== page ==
The references in Wächtler’s video are hard to pin down in terms of time, location and class. ‘How alcohol, scientology and the German government destroyed my life’, goes the narration; ‘How the cat gave birth to twenty-eight kittens during a tuperware party and only two of them were actually alive.’ Wächtler’s drawings (also installed in the Blind School site) include characters such as butlers and eighteenth-century lords in aristocratic interiors – this particular video is rendered in a style of animation that suggests the middle of the twentieth century – and Springsteen’s song brings associations with post-industrial, American nostalgia. Wächtler’s own writing in the narration melds with Springsteen’s blues-inspired lyrics (‘lately there ain’t been much work, on account of the economy’) – indeed, the latter part of the soundtrack is more like a viable cover version of the song than an ironic appropriation of it.

“Wächtler’s work is not for or about Liverpool in the way that Michael Nyman’s Hillsborough memorial symphony is… It has a differently specific resonance”

The consistent past-tense and justified sense of victimhood might mean that Wächtler’s rat will conjure even greater empathy in Liverpool and the North. Within the wide range of Wächtler’s references there is frequent mention of work (in a ‘fish factory in Norway’, for example) and also many slightly anachronistic manual tasks (‘how many of us fix cars today?’) The rat is locked into a routine, perhaps leaving for whatever kind of work a cartoon rat undertakes, returning exhausted, or maybe seeking and failing to find work each day (“unemployed as fuck”, in the words of Glaswegian comedian Kevin Bridges). Either way, the rat/narrator is preoccupied with the strange and diverse circumstances of its past that make up its subjective self, blindly plodding through its days, painfully hit on the head by a ball it constantly replaces.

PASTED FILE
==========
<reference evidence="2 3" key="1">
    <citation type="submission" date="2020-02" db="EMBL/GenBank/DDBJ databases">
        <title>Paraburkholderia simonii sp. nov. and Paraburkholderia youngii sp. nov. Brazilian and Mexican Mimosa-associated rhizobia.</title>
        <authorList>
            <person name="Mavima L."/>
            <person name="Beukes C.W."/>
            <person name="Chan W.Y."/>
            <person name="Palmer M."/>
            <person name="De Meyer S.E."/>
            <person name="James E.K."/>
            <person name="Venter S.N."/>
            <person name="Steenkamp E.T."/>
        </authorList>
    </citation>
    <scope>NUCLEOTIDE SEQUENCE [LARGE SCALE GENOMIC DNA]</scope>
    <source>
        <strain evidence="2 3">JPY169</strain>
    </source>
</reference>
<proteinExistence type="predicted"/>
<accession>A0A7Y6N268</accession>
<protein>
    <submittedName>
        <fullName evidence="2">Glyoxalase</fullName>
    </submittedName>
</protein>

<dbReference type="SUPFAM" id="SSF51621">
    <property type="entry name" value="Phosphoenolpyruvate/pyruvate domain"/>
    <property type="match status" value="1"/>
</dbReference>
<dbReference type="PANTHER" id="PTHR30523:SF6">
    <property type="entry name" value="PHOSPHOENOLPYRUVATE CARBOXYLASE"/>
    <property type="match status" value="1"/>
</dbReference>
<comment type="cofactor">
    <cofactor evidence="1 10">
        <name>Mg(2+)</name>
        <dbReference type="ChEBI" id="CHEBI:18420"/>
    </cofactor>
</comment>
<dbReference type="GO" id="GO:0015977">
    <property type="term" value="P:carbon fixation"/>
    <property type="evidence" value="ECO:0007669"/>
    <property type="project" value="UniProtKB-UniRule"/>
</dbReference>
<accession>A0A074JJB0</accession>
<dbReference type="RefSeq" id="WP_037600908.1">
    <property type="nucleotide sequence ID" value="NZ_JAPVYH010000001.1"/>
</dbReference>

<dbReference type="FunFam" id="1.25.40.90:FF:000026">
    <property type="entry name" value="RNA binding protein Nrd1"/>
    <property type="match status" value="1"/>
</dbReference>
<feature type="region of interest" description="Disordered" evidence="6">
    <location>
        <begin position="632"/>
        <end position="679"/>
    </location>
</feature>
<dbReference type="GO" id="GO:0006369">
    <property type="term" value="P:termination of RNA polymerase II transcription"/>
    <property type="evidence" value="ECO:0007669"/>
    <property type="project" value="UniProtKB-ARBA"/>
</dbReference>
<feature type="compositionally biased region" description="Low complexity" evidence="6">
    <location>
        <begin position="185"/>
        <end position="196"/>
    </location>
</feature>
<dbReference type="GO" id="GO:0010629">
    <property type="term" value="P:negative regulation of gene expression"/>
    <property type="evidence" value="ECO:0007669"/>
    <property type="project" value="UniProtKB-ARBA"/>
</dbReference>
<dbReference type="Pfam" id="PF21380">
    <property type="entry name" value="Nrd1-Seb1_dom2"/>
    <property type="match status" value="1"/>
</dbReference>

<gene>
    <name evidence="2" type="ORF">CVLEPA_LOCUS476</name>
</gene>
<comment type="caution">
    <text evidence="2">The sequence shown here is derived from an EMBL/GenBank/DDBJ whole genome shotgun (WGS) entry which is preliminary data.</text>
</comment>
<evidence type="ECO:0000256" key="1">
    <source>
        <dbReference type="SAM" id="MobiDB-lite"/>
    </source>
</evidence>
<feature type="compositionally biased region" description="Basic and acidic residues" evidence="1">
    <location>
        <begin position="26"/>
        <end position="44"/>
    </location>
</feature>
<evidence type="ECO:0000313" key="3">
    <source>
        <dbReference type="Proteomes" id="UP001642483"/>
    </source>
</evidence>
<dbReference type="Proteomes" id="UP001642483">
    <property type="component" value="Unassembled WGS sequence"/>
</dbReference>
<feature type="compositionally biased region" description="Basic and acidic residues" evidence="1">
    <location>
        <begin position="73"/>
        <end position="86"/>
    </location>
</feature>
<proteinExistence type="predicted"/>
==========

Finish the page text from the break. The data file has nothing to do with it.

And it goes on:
Viewed thus, the work is certainly not curative, but is reflective of a contemporary kind of self-centred and self-perpetuating discontent. ‘How I hear my neighbour moan and cry, and how he tells me I should call the police because he has HIV’, we are told. Here is loneliness and introspection, rather than the celebration of collective power we find in the trade union mural.

The use of drawn and layered animation, a narration performed by the artist and the use of pop music summon comparison to Jordan Wolfson’s video work – and both artists have been shown in prominent British art festivals this year (Wolfson was part of Glasgow International 2014). Wolfson has been criticised for misappropriating important issues such as HIV for what can be interpreted as flippant aestheticisation and play. Wächtler’s sensibility is, however, very different. Whereas Wolfson revels in high-cost slickness, Wächtler’s work looks decrepitly handmade – this is a big part of its whit and appeal. One gets the feeling that at least some of his narrative fragments are deeply personal, and are emotive in a way that Wolfson’s brash provocations can never be.

Would it be possible for an exhibition in what is obviously a building on its way between dereliction to gentrification to actually protest the process it is so inherently bound up in? Wächtler’s work is not for or about Liverpool in the way that Michael Nyman’s Hillsborough memorial symphony is, or Jeanne van Heeswijk’s project 2up 2down project was in the last biennial. It has a differently specific resonance. Wächtler’s video, for all its pleasures, inhabits and embodies the ambivalence, impotence and melancholy that is inherent to participation in the neo-liberal urban regeneration that is so bound up in the attendance of this biennial and others like it. The Blind School site is no longer a trade union centre, and the Biennial exhibition happens at an awkward limbo stage of the building’s life, and Wächtler’s work, seen here, underlines that.

Springsteen (via Wächtler): ‘I come from down in the valley where mister, when you’re young, they bring you up to do like your daddy done’ – Wächtler: ‘How the days my father used to get dressed up for are no longer celebrated.’

Richard Whitby

Liverpool Biennial continues until Sunday 26 October 2014

Posted on 11/07/2014 by thedoublenegative